6. A semiconductor gas sensor system for high throughput screening of heterogeneous catalysts for the production of benzene derivatives (United States)

    Yamada, Yusuke; Ueda, Atsushi; Shioyama, Hiroshi; Maekawa, Toru; Kanda, Keisen; Suzuki, Kengo; Kobayashi, Tetsuhiko


    We used a semiconductor gas sensor system developed for odour discrimination for a rapid quantification of benzene derivatives which can be formed as the product of a catalytic reaction. Phenol can be obtained by the selective oxidation of benzene. The sensor system shows higher sensitivity to phenol than benzene. In particular, a SnO2 sensor sensitized with ZrO2 responds selectively to phenol. Aniline is provided as a reaction product between ammonia and benzene. The output signal of the gas sensor system increases when it is exposed to air containing aniline at the ppm level; on the other hand, the sensor output resulting from 1% ammonia in air does not increase so much. Cumene formation can be observed by the reaction of propane and benzene. The sensitivity of a SnO2 sensor sensitized with 12%SiO2-Al2O3 to cumene was about ten times higher than that to benzene. These results indicate that the semiconductor gas sensor system is useful for rapid screening of the catalyst for benzene functionalization.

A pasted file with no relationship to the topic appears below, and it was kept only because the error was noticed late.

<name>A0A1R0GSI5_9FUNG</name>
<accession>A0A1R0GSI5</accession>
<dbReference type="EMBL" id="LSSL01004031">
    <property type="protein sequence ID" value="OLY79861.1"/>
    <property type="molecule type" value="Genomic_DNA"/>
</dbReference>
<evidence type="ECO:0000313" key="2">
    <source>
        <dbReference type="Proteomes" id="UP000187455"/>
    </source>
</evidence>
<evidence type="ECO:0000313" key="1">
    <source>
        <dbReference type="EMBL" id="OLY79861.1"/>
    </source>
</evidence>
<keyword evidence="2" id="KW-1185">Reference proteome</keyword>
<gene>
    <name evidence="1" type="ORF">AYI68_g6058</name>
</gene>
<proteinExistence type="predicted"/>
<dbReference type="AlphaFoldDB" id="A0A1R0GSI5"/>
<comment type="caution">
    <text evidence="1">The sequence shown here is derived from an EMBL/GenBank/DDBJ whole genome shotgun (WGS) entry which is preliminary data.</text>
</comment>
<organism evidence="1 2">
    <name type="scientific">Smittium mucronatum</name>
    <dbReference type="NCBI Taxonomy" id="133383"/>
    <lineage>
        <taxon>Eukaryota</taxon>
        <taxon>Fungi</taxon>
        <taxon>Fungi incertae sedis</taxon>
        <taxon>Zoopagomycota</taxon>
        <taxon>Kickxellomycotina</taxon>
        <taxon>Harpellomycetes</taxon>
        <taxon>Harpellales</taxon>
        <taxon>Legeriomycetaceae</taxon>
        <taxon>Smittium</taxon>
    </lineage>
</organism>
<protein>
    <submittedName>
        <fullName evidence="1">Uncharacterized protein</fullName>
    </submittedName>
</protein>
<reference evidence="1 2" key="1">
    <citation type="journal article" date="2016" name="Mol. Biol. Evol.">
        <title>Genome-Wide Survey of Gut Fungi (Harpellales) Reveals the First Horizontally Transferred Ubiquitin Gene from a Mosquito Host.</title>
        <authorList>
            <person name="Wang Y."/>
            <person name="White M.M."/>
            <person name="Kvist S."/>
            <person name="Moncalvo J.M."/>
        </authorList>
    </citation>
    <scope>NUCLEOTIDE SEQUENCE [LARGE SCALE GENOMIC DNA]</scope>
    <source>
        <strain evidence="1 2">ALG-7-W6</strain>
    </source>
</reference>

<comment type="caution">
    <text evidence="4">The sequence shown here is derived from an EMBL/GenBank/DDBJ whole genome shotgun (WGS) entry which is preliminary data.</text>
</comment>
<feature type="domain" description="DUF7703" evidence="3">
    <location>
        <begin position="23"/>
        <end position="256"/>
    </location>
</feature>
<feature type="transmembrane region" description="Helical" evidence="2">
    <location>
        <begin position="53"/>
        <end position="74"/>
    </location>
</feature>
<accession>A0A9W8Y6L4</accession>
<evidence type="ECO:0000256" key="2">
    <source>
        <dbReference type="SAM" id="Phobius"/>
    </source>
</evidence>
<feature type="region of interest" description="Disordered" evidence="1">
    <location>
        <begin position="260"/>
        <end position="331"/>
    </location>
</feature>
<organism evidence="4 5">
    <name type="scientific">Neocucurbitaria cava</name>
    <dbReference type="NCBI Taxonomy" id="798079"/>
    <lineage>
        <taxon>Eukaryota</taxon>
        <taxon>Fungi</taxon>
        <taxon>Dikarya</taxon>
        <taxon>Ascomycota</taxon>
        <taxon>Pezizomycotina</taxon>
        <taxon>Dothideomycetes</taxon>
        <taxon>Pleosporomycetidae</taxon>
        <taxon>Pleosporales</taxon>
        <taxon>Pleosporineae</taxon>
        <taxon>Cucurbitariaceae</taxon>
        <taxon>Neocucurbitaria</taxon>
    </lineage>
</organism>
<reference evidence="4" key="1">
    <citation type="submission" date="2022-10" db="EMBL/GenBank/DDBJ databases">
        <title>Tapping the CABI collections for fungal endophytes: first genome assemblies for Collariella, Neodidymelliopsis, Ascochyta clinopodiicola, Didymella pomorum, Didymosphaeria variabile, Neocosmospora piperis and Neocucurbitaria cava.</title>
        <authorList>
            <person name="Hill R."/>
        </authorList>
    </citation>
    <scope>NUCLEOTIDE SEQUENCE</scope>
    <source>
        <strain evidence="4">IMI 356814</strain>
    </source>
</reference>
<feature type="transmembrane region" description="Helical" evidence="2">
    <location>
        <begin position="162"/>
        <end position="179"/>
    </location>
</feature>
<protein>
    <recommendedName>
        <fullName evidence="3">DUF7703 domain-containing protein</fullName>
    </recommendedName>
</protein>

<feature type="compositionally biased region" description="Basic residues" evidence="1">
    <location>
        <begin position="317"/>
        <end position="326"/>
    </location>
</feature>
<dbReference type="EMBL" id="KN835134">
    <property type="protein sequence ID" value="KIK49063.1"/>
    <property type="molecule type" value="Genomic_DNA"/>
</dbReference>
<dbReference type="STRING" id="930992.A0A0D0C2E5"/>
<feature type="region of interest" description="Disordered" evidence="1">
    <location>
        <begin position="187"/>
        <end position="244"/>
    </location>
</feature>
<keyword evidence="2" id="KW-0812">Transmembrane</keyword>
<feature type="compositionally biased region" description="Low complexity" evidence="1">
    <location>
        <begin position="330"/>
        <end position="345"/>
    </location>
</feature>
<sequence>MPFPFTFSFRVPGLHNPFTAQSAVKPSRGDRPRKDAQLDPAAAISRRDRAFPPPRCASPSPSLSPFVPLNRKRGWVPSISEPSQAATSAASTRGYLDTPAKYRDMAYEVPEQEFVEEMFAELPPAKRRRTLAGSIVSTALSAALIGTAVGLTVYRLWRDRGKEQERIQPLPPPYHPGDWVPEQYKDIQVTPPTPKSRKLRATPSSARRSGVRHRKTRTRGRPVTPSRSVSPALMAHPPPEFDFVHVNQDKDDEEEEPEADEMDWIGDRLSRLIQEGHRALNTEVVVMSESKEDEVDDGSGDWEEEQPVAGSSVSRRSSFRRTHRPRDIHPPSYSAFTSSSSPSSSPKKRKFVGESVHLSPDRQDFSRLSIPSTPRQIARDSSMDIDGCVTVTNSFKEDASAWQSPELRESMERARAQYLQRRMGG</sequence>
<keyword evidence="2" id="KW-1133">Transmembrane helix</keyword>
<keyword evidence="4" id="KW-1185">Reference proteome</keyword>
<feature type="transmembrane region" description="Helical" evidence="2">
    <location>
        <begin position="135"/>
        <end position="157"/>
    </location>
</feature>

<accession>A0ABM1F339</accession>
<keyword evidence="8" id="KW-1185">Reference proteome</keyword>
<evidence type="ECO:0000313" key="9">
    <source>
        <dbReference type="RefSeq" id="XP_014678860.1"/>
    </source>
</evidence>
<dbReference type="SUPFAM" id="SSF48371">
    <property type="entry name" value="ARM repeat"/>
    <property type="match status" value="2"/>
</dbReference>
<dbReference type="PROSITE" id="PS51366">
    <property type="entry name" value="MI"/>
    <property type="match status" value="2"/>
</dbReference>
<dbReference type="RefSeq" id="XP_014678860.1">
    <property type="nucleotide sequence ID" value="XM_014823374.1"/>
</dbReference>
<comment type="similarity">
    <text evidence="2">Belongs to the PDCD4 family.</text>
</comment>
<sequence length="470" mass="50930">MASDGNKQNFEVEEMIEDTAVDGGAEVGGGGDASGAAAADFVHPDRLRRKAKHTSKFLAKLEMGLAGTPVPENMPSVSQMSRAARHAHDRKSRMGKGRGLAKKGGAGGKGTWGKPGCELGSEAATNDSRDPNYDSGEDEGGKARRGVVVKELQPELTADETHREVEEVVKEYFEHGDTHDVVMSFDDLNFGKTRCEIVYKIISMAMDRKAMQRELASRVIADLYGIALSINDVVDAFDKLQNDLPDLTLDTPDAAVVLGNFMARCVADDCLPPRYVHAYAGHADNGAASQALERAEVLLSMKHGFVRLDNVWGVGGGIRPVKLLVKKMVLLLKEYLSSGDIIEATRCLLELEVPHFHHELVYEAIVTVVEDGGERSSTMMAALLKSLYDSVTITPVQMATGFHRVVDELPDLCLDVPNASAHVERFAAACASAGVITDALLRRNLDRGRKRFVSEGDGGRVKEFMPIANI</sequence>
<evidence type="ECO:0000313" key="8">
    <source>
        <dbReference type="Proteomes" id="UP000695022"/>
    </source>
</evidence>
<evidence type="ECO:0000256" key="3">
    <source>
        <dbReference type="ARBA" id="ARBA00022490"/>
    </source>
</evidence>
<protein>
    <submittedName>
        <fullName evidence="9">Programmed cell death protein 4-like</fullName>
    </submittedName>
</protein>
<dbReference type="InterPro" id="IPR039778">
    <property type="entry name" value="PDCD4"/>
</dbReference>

7. Review of quantitative surveys of the length and stability of MTBE, TBA, and benzene plumes in groundwater at UST sites. (United States)

    Connor, John A; Kamath, Roopa; Walker, Kenneth L; McHugh, Thomas E


    Quantitative information regarding the length and stability condition of groundwater plumes of benzene, methyl tert-butyl ether (MTBE), and tert-butyl alcohol (TBA) has been compiled from thousands of underground storage tank (UST) sites in the United States where gasoline fuel releases have occurred. This paper presents a review and summary of 13 published scientific surveys, of which 10 address benzene and/or MTBE plumes only, and 3 address benzene, MTBE, and TBA plumes. These data show the observed lengths of benzene and MTBE plumes to be relatively consistent among various regions and hydrogeologic settings, with median lengths at a delineation limit of 10 µg/L falling into relatively narrow ranges from 101 to 185 feet for benzene and 110 to 178 feet for MTBE. The observed statistical distributions of MTBE and benzene plumes show the two plume types to be of comparable lengths, with 90th percentile MTBE plume lengths moderately exceeding benzene plume lengths by 16% at a 10-µg/L delineation limit (400 feet vs. 345 feet) and 25% at a 5-µg/L delineation limit (530 feet vs. 425 feet). Stability analyses for benzene and MTBE plumes found 94 and 93% of these plumes, respectively, to be in a nonexpanding condition, and over 91% of individual monitoring wells to exhibit nonincreasing concentration trends. Three published studies addressing TBA found TBA plumes to be of comparable length to MTBE and benzene plumes, with 86% of wells in one study showing nonincreasing concentration trends.